NCPA - National Center for Policy Analysis


March 29, 2006

If health insurance worked like the insurance people purchase for their homes and automobiles, reimbursements would cover the expected cost of care for most providers; but patients would be free to negotiate prices with individual providers and pay more for better service. However, patients must be able to access price and quality information. Some assume that we need a new government program to kick-start needed technological changes. Yet the private sector already has developed many of the tools to solve these problems, says John C. Goodman, president of the National Center for Policy Analysis.

For example:

  • The Web site allows patients to discover therapeutic and generic substitutes for brand-name drugs, and over-the-counter alternatives. allows patients to compare prices nationwide.
  • HealthMarket has developed a model that allows insurees to compare the price they would pay for any of 20,000 procedures performed by 400,000 doctors around the country.
  • A product developed by Subimo allows patients to compare data on the quality of performance among most hospitals in the country.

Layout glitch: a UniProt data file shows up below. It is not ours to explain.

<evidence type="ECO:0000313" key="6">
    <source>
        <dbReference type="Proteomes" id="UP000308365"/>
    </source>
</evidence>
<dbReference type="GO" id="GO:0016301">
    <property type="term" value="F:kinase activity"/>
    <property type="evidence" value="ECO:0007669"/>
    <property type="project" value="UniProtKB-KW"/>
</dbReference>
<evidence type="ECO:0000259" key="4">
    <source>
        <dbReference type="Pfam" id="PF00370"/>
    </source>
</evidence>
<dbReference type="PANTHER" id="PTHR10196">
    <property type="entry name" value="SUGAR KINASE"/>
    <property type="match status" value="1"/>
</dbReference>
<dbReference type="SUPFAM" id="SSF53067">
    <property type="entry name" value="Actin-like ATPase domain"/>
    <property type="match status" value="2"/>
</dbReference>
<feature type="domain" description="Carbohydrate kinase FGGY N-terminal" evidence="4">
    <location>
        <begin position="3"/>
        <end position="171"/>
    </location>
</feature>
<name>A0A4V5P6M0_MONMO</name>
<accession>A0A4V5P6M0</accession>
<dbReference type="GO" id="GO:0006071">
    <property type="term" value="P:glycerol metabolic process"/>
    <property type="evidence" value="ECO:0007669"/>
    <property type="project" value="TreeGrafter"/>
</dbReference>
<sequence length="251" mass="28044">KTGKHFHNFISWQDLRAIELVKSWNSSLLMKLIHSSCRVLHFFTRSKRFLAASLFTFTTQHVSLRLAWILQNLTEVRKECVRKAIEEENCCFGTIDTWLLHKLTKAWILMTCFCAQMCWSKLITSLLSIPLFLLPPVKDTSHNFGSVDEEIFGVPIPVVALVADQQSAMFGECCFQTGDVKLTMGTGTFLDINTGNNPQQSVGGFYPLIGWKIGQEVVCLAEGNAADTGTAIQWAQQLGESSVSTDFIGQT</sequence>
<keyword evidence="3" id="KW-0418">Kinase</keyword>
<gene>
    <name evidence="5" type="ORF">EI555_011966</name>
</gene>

• A product developed by eMedicalfiles creates needed transparency for doctors -- it allows medical records to travel electronically as patients go from doctor to doctor and hospital to hospital.

New government policies can help in two ways, explains Goodman.

  • In markets where government is the primary third-party payer (for example, Medicare or Medicaid), policymakers can use existing technology to let enrollees access price and quality information. (Some modest steps in the right direction are already underway.)
  • We need to change the tax law to make it easier for people to self-insure for medical expenses instead of over-relying on third-party insurance. A step in the right direction is the creation of Health Savings Accounts (HSAs).

Source: John C. Goodman, "Transparency in Health Care," National Center for Policy Analysis, Brief Analysis No. 548, March 29, 2006.

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